Number of Men in Nursing Schools Steadily Growing

A profession once dominated by females is gradually getting more diverse, despite a lingering gender bias among patients and health care administrators

By Deborah Jeanne Sergeant


Picture a nurse. Did an image of a kindly faced woman in white or scrubs come to mind?

Decades-long female dominance in nursing has contributed to the gender stereotype of women nurses.

While women still outnumber men in nursing, more men have joined the ranks.

“The numbers of male nurses have been consistently increasing, from a low of about 2.6 percent in 1970 to a reported high of anywhere from 10 to 13 percent today,” said Cheryl Nosek, chairwoman of the department of nursing and a nursing professor at Daemen College.

She said that ongoing nursing shortages, along with stepped-up recruitment, has helped increase the number of men in nursing in recent decades. Men also want the good pay, job security, flexibility and opportunities for advancement, too.

“Men often look to nursing as a second, more secure profession when downsizing and lay-offs in other fields lead to loss of employment,” Nosek said.

She sees endless opportunities in the nursing profession, from many clinical areas of care in numerous settings, with all age ranges and in managerial and educational roles.

“Opportunities for advancement are also available through continuing education options,” Nosek said.

Nurses can specialize in an area of medicine and obtain a bachelor’s, master’s or doctoral degree.

David Goede, doctorate nurse practitioner and lead APP (advanced practice provider) manager for cardiovascular service line at University of Rochester Medical Center, remembered that in 1985 when he earned his associate’s degree in nursing, men represented only 2 percent of nurses.

“I had often encountered the question as why I chose nursing as a career,” he said. “As I contemplated this question, the next question that was usually asked is, ‘Are you working on becoming a doctor?’ I have always had difficulty trying to understand the basis of these questions. Do we ever ask female physicians why they chose to be a physician and not a nurse? To me, these comments exemplify bias of career choices based on gender.”

Goede also serves as acute care nurse practitioner, cardiac surgical service at Strong Memorial Hospital; assistant professor of clinical nursing at University of Rochester School of Nursing; and regional director Region 2, Nurse Practitioner Association of New York State.

David “Grant” Hewitt, nurse practitioner and instructor of nursing at Monroe Community College, said that in 2008,5.7 percent of fall nursing students were men. In 2017, it was 26 percent.

Hewitt said that men can leverage their usually greater strength for the tasks nurses face, such as moving patients.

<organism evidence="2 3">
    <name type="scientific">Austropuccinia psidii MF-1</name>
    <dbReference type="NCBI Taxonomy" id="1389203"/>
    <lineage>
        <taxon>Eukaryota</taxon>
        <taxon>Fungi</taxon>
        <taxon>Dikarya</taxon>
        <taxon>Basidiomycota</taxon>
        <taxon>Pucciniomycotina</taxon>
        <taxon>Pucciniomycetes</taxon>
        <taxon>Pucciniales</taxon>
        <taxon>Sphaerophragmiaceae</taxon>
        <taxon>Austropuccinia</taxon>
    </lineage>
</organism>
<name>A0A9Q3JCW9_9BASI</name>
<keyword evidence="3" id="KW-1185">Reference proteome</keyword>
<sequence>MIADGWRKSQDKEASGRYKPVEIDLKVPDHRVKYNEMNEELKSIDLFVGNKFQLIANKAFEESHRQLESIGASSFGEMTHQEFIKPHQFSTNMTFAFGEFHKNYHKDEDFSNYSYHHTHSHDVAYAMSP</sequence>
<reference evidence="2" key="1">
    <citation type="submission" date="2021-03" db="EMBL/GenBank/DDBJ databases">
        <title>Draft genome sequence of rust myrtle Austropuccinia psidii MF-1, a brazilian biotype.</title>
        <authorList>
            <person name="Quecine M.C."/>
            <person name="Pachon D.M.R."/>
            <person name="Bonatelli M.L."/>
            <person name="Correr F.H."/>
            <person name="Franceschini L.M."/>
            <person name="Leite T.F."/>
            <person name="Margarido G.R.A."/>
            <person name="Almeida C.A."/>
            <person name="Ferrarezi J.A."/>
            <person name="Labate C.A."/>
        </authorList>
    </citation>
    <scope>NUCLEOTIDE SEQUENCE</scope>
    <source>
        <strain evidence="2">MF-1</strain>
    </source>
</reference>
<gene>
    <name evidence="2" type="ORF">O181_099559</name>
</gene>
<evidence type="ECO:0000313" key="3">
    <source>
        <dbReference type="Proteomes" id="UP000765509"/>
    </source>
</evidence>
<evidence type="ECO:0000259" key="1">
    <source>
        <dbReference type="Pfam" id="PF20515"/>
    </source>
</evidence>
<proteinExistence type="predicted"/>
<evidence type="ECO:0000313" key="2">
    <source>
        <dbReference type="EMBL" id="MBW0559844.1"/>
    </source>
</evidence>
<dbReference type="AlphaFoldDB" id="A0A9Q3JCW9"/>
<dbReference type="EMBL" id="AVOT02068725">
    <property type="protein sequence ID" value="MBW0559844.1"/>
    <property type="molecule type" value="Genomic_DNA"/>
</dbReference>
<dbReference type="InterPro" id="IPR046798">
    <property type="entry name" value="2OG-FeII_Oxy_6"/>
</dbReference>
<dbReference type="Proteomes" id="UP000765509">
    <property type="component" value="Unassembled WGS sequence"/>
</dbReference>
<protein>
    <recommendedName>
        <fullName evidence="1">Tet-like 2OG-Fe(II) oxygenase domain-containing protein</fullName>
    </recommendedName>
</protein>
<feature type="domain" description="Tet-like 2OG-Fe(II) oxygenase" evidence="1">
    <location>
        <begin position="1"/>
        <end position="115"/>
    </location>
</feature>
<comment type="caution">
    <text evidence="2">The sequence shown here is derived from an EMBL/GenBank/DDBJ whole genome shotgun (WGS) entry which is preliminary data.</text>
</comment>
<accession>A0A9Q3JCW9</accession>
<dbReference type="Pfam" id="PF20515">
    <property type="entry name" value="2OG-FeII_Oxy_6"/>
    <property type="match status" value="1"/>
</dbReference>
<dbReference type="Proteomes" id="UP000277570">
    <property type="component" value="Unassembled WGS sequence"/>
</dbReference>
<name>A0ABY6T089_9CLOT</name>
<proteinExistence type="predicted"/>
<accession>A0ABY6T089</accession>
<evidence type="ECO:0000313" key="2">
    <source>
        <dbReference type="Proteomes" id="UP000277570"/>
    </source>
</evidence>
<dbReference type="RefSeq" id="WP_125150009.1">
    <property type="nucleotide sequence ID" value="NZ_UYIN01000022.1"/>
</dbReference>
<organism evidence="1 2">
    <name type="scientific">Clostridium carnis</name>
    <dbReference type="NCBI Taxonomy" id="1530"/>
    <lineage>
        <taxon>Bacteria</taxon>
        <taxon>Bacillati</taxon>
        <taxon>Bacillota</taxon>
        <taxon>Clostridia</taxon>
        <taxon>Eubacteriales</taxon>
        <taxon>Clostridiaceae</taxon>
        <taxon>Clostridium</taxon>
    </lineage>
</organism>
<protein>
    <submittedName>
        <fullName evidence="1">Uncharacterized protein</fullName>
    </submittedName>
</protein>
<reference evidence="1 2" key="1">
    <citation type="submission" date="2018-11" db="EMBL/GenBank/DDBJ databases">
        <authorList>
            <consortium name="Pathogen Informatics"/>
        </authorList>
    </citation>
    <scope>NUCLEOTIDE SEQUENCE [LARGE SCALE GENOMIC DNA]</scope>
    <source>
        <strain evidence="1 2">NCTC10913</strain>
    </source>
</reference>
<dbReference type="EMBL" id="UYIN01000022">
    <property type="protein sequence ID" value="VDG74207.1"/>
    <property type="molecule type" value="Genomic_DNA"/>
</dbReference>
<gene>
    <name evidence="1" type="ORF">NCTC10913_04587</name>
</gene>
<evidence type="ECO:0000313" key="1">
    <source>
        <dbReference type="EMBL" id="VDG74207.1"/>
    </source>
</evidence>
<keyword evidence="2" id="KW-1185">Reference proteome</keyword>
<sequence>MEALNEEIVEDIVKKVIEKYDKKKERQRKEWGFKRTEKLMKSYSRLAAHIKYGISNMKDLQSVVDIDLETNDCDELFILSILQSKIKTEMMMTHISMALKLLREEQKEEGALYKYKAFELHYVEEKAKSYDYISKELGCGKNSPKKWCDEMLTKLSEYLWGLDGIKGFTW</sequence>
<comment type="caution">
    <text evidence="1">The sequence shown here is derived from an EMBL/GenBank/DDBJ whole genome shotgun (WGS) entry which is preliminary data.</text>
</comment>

“Men also tend to go into high-stress nursing situations, like the ICU or the ER,” Hewitt said. “Maybe it’s adrenaline; they like it.”

Like women, men also have opportunities to seek further education to obtain supervisory roles, work in education or, in the case of nurse practitioners with more than 3,600 hours of clinical experience, practice without a collaborative agreement with a physician.

Hewitt said that men get hired for management roles in nursing “much faster” than women. They also receive better pay, on average.

He said that it’s not uncommon for patients to call male nurses “doctor” because they feel sure that nurses are female. Or to insist that they do not want a male nurse helping them. Sometimes, Hewitt kindly asks if they would feel the same way about a male doctor.

Hewitt said that despite lingering gender bias among patients and health care facility administration, he wants more high schools to promote nursing as a good career option for all students.

“This is a great job,” he said. “Nursing isn’t female anymore. You’ll always have a job, so there’s great job security. I think that’s part of the reason it’s changing.”

Men Were the First Nurses

According to Cheryl Nosek, chairwoman of the department of nursing and professor at Daemen College:

• “Men were actually the first nurses. The first recorded nursing school in 250 BC only admitted men because ‘only men were pure enough to become nurses.’

• “Religious orders of men provided nursing care from about the 5th century through the 1800s.

• “Florence Nightingale, who took a group of female nurses to care for soldiers in the Crimean War in 1853, referred to male nurses as orderlies. She believed that it was women who had the caring qualities necessary to become a nurse. This, among other factors, led to the growth of nursing as a female profession.”